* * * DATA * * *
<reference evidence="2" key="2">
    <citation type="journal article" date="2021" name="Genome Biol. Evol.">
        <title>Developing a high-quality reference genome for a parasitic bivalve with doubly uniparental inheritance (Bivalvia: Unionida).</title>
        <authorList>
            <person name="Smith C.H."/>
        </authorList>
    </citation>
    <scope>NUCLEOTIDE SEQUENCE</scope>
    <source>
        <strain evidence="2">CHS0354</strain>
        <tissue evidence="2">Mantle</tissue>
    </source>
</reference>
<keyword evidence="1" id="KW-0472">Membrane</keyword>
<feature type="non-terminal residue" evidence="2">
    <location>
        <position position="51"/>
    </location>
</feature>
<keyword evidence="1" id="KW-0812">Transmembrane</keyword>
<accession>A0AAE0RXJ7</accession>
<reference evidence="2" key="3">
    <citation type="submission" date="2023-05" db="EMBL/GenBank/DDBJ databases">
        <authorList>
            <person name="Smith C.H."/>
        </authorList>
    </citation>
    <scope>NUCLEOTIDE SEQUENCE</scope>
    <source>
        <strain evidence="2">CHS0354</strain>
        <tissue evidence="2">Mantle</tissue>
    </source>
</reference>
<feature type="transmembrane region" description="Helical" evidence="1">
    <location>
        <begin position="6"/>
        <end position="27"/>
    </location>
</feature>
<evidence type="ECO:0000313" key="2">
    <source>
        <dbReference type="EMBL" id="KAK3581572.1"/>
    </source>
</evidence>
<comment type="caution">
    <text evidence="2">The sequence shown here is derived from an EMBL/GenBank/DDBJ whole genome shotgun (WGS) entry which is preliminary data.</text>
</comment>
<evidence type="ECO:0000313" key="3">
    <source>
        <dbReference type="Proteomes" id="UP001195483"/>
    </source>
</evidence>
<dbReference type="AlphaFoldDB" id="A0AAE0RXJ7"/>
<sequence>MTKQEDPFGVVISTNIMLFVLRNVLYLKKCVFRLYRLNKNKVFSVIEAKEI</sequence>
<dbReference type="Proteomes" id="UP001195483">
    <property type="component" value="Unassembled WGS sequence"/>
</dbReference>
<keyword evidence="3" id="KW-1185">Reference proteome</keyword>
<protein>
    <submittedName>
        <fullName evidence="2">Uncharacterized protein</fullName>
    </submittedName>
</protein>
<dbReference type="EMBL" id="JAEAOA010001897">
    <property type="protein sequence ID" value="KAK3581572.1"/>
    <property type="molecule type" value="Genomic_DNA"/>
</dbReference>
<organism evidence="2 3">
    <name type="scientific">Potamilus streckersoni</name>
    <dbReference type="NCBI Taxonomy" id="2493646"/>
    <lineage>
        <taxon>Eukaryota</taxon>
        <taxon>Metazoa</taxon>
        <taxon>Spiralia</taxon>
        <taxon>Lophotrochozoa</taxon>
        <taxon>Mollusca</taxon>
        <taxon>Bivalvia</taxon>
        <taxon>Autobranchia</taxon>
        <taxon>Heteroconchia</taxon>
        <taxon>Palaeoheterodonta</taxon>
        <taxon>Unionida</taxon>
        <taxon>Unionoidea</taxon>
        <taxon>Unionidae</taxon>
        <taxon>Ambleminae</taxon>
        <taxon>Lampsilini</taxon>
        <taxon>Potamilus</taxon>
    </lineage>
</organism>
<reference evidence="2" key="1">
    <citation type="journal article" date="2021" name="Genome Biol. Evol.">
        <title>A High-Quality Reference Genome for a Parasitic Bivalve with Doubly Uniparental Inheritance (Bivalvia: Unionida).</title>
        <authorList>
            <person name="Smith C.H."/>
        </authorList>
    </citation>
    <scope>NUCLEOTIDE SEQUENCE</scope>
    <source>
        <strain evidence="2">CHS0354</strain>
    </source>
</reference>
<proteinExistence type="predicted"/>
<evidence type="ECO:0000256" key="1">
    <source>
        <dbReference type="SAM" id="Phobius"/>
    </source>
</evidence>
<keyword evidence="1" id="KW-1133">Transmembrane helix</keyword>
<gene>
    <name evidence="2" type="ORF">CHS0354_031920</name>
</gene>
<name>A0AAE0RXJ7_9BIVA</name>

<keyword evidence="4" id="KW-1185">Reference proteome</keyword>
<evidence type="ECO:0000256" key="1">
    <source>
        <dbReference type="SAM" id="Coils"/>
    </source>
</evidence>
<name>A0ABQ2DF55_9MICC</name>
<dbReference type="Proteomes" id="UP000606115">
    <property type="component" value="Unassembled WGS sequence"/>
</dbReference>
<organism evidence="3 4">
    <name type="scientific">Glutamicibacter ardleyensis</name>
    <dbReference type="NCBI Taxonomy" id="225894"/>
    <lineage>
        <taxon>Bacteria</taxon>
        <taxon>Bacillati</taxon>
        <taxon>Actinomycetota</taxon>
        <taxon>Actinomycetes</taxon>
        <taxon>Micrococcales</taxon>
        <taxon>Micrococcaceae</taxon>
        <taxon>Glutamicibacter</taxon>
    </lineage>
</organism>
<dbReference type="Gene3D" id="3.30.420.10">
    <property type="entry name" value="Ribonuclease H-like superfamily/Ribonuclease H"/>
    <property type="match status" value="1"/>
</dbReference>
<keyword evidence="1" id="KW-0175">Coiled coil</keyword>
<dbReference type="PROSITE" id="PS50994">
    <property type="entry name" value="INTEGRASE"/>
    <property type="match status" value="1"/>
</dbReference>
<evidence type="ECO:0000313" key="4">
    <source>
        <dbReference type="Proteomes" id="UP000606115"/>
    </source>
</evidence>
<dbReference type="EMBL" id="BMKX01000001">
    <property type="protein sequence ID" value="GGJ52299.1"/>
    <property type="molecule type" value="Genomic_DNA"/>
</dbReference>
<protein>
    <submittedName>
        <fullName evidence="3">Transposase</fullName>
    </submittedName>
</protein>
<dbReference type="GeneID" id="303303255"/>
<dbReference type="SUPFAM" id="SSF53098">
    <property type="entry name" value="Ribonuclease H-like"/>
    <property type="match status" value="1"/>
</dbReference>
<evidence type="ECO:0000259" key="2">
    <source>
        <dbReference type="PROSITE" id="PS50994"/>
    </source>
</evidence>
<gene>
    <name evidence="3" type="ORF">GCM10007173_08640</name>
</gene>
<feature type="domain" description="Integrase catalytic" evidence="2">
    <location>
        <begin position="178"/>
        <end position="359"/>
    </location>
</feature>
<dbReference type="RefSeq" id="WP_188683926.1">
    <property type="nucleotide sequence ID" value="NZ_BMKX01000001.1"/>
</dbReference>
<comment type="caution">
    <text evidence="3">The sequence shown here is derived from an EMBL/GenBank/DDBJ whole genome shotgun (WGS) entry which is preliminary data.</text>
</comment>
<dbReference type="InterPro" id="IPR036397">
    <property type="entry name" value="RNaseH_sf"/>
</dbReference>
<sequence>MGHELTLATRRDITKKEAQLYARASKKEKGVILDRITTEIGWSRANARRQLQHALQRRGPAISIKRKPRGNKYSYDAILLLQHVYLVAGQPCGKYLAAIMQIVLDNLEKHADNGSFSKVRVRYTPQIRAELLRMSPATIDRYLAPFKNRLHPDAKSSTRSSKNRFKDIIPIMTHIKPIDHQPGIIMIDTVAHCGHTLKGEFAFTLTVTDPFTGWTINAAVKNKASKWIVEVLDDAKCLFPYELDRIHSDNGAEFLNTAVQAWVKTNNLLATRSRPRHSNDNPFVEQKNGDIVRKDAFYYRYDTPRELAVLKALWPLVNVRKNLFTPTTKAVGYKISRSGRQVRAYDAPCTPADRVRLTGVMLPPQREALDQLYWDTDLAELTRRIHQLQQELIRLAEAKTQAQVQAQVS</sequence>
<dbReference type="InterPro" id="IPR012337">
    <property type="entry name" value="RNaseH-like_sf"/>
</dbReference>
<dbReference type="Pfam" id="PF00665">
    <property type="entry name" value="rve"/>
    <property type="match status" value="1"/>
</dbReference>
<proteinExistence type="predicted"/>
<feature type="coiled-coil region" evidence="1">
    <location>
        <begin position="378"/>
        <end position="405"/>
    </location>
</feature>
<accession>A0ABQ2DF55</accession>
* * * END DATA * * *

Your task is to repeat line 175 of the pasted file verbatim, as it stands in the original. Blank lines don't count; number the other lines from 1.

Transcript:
    </location>